This time I presented my "get in to see a physician immediately" attitude at the door.  "I have appendicitis.  Get me a doctor NOW," I yelled across the waiting room.  The receptionist's desk was on the opposite side from the entrance (which makes absolutely NO sense, I know).  She was the same one as who was on duty the night I was there with my ex, but this time I got results.  She sprang from her seat and disappeared into the triage.

I noted my watch.  It was just under five minutes before I was through those doors speaking with a nurse.  By this time I was in even more intense pain than ever and I was writhing around in a manner that can only be described as an early Jim Carey routine.  I couldn't stop moving.  As I sat across from the nurse, my body and limbs had a life of their own.  In particular, I kept rocking back and forth in the chair while my legs would draw up to my chest and stretch out like I was almost standing.  Every part of me seemed to be following a different rhythm.

The nurse seemed confused but not especially phased.  "How bad is the pain?" she asked.  She read off some items from a rubric.  I couldn't pick the highest of them (yet), but I had a pretty good view from where it had climbed by this point.  "Nine," I told her.

"Where does it hurt exactly?" she asked.

I pointed to the right side of my abdomen and pushed in where it seemed to originate.  She came over and probed the area for herself.  "What about if I push like this," she said.

"That's the right place, but deeper than that."

She figured it out.  She went around and tapped me on my back above my kidney on the same side.  I just about jumped out of the chair.

"I've got good news.  It isn't appendicitis; it's a kidney stone."  Well, relatively speaking, I guess it was good news.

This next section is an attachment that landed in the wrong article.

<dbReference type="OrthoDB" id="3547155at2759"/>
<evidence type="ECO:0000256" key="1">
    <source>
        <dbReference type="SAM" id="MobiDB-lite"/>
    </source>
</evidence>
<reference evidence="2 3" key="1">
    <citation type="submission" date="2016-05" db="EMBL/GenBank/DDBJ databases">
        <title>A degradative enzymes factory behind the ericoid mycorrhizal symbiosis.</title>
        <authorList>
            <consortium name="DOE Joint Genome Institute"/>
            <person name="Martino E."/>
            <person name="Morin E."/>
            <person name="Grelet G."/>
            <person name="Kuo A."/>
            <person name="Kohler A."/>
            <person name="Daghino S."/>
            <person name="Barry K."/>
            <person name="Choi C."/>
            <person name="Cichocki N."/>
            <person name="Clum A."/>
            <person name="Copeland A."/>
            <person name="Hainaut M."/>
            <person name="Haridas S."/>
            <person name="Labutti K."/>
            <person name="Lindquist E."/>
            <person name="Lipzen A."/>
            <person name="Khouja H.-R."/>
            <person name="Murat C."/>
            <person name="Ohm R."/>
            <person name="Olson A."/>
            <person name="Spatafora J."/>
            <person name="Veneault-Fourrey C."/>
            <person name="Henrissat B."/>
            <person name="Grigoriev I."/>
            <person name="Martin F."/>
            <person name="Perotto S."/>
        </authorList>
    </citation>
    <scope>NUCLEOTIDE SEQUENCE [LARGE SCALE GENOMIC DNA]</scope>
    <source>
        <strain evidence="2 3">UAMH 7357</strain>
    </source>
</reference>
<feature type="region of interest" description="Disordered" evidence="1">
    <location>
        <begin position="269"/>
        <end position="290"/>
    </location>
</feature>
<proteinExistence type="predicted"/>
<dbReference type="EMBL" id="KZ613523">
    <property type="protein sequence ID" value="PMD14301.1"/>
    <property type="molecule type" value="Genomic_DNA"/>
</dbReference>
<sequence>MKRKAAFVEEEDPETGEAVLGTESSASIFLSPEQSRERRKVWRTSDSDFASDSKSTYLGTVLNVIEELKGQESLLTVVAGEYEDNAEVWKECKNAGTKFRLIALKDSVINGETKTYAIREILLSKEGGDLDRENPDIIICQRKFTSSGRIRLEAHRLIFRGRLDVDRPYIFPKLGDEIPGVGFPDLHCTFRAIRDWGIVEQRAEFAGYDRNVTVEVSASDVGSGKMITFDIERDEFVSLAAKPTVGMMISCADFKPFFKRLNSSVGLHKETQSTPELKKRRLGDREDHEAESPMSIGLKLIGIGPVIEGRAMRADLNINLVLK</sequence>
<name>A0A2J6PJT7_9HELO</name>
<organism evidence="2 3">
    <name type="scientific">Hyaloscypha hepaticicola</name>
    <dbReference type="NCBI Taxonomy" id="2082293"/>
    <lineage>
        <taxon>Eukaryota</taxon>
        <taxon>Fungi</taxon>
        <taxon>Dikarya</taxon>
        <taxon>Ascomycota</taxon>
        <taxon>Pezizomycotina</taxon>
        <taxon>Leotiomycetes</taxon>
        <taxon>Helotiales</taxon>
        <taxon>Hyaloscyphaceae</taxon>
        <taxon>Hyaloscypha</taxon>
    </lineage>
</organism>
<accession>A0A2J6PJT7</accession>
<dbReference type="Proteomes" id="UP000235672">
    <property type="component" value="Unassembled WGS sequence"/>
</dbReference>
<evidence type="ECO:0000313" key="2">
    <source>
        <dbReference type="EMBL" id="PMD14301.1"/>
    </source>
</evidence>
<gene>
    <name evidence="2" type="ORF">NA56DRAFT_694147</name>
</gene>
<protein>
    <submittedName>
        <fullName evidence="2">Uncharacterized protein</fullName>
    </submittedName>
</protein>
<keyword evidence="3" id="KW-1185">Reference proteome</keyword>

Although I didn't put it together until sometime after the fact, the writhing made sense.  Most abdominal pain is associated with something in your GI tract that you want out ASAP: bad fish, leftovers that have been left well past "over," etc.  In that case, it makes sense to compress your midsection, so you are likely to be doubled-over squeezing yourself into a ball.  On the other hand, this was a rock that had lodged itself into a space.  Squeezing would only jam it there more firmly.  What is needs is to be shaken loose.  Somehow the human body knows this and switches on an automated protocol to facilitate its removal.

I was still wriggling around on a stretcher sometime later until the drip really started to kick in.  I wasn't doing my version of a yoga routine in FFwd anymore, but the pain was still there for a bit.  The attending physician told me he saw a lady a few weeks earlier who was in with a kidney stone.  This was approximately six weeks after she had given birth.  She had seen him on both occasions.  "Which is worse?" he asked her.  "This," she said.

They wheeled me in for a CT scan, but by then I barely knew what was going on.  They had me plenty doped me up in addition to my lack of sleep, so I was dozing off whenever anyone wasn't actively asking me to fill something out.  The pain was still there, but I wasn't always conscious enough to be conscious of it.

At one point, just as I was starting to fall asleep, someone came over and asked if I had a religious denomination.

The last thing I wanted to do was to think about fairy tales.  I said, "No" in a tone that was so filled with disgust at the thought anyone would bother me with this most useless question.  As I answered, I opened my eyes, and it was the chaplain.

I probably would have been more diplomatic about it if I had been more coherent, but you know what?  A profession based on a big lie deserves a helping of the truth every now and again.